Making off without payment

Under s 3 of the Theft Act 1978 (TA 1978), the criminal offence of making off without payment is committed if ‘a person who, knowing that payment on the spot for any goods supplied or service done is required or expected from him, dishonestly makes off without having paid as required or expected and with intent to avoid payment of the amount’.

Sneaking out of a restaurant without paying the bill falls squarely within this definition.

What needs to be established?

For the offence to be established the following elements need to be present:

  • making off;
  • without payment;
  • knowledge that payment is required on the spot;
  • goods supplied or services done;
  • intention to avoid payment;
  • dishonesty.

Making off

If we take the example of leaving a restaurant without paying the bill, making off will occur when an individual goes beyond the spot where the payment is required or expected. This would include leaving the restaurant, but not simply leaving the table to go to the toilet.

Without payment

Without payment takes its prima facie meaning of simply not providing any money for the goods or services.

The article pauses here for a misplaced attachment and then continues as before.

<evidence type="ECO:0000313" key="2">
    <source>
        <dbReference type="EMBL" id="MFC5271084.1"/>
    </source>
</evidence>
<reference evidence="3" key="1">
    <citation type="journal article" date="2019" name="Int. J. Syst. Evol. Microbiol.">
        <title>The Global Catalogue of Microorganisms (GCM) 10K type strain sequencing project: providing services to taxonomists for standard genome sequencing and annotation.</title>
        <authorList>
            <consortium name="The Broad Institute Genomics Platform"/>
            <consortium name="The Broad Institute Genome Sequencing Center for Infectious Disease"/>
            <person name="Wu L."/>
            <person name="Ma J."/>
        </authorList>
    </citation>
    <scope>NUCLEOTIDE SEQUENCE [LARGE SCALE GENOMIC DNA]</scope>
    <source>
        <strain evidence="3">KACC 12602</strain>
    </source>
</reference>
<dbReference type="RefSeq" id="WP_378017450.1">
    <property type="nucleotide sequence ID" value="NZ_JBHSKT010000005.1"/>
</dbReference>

Knowledge that payment is required on the spot

‘Payment on the spot’ includes payment at the time of collecting goods on which work has been done or in respect of which service has been provided. No liability can arise if the person thought the goods were free or offered on credit.

Goods supplied or services done

Goods or services must have actually been supplied for which payment would be expected. Under s 3(3) of TA 1978, no offence of making off without payment is committed where the supply of the goods or the doing of the service is against to law (eg, paying a bank robber’s getaway driver), or where the service rendered is one for which payment is not legally enforceable (eg, paying a prostitute).

Intention to avoid payment

A defendant accused of making off without payment must have known that payment was required and intended to leave without paying, and had no intention of coming back or ever paying for the goods or services.


When deciding whether someone has acted dishonestly, the court will apply the two-stage test set out in R v Ghosh (1982). If the answer to either of the following questions is ‘no’, the prosecution will not succeed:

  • according to the ordinary standards of reasonable and honest people, was what was done dishonest? (objective test);
  • if it was dishonest by those standards, did the defendant realise that reasonable and honest people would regard the conduct as dishonest? (subjective test).


If the case goes to Crown Court, the defendant can face a prison sentence of up to two years and/or an unlimited fine. Defendants tried in the magistrates’ court can be fined up £5000 and/or jailed for up to six months.